becoming an opry member
But the Opry doesn’t simply pass out invitations to the biggest stars with the most hits. Opry management looks for a musical and a generational balance. Opry membership requires a passion for country music's fans, a connection to the music’s history, and it requires commitment – even a willingness to make significant sacrifices to uphold that commitment. Often, the Opry seeks out those who seek out the Opry, though decisions aren’t based on which artists appear most on the show, either.
The decision to bring a new act into the Opry fold is a two-pronged one, based on a combination of career accomplishment and commitment. But, really, it comes down to just one word: relationships. The relationships between performers and fans. The relationships Opry members have with each other, relationships that may last for decades. And, perhaps most importantly, the relationship between each artist and the ideal of the Grand Ole Opry.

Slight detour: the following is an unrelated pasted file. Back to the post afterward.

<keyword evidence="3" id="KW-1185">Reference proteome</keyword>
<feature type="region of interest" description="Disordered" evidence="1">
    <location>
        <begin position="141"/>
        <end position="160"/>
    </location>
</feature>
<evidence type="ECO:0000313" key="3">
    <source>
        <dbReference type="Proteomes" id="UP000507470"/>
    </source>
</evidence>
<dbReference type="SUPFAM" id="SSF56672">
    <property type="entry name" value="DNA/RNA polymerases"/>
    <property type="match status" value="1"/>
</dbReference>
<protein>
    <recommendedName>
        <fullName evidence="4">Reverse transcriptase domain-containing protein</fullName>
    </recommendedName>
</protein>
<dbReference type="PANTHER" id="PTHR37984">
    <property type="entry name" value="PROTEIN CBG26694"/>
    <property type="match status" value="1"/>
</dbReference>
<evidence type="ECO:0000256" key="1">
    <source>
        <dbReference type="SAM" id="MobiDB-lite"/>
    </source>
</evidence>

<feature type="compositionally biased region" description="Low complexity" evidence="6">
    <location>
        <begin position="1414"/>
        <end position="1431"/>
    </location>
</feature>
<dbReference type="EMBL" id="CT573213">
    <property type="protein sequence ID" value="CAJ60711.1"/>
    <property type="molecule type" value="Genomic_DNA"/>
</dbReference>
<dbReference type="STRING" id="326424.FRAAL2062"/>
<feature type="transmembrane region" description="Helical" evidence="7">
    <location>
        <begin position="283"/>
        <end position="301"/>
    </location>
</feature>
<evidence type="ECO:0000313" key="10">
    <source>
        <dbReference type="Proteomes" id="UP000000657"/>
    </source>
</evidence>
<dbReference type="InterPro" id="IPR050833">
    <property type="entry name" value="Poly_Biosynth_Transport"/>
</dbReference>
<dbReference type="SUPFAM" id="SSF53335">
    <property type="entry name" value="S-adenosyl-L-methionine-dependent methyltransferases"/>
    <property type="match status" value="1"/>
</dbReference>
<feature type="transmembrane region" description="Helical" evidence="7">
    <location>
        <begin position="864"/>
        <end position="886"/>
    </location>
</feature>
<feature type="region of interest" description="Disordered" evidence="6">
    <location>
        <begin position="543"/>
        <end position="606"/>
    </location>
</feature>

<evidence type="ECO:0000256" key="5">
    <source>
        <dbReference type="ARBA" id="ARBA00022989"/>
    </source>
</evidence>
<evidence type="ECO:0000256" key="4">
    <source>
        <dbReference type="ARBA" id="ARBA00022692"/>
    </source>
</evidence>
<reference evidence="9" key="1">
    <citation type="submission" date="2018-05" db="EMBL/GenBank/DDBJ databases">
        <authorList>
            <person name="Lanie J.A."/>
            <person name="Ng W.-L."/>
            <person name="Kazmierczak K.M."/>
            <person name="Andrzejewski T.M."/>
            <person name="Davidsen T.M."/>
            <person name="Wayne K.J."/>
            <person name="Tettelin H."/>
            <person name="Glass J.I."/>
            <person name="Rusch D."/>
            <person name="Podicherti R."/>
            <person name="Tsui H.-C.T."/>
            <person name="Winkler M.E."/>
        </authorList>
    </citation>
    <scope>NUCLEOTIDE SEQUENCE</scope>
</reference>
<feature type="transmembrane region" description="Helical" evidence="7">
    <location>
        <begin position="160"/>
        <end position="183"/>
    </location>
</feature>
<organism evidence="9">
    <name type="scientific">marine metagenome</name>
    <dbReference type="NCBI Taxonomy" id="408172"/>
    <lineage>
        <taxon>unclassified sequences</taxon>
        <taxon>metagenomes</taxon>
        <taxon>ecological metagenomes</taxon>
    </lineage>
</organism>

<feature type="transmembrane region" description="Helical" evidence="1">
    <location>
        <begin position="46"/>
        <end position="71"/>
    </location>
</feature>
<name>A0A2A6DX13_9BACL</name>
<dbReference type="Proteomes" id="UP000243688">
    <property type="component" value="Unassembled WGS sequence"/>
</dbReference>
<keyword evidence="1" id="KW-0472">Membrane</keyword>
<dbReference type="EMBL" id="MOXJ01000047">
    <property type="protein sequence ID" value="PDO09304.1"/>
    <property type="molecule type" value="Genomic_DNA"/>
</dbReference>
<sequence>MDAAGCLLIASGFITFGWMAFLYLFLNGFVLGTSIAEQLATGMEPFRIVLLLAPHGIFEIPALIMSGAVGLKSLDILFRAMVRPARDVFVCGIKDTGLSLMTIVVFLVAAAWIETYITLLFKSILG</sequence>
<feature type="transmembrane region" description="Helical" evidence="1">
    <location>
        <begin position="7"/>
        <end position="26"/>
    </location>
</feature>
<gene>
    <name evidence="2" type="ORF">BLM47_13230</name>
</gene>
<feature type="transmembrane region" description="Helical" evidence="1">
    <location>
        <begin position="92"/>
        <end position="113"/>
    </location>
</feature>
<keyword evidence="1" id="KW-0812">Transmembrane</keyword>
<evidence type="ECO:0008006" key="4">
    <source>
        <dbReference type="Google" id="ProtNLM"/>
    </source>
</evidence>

New members guarantee the future success of the Opry. Yesterday’s bright young talents have now become legends, and today’s superstars will become icons to future generations. All new members add another chapter to the Opry story, and their commitments, their relationships, have made the Opry endure for over 90 years.
The Opry Member Gallery located at the artists' entrance to the Grand Ole Opry House recognizes the more than 200 artists and groups who are either current members of the Opry cast or have been Opry members at some point in the show’s rich past. The gallery begins with the Opry's very first featured performer, Uncle Jimmy Thompson, and continues chronologically with names of such past members as Ernest Tubb, Red Foley, Hank Williams, Porter Wagoner, Patsy Cline, and Tammy Wynette. While the plaques end with the Opry's most recent inductee, there are plenty of spots for new members to be added, of course. Blake Shelton started a new Opry tradition in October 2010 when after his formal Opry induction he took it upon himself to personally add his name to the area. Every new member since then has followed Shelton's example, including Keith Urban, who made use of a pocket knife Marty Stuart had given him earlier that night to affix his plaque to the gallery.
invitations and inductions
On Being An Opry Member
Rascal Flatts hung their own name on the Grand Ole Opry House backstage 'member wall,' where every Grand Ole Opry member through history is listed.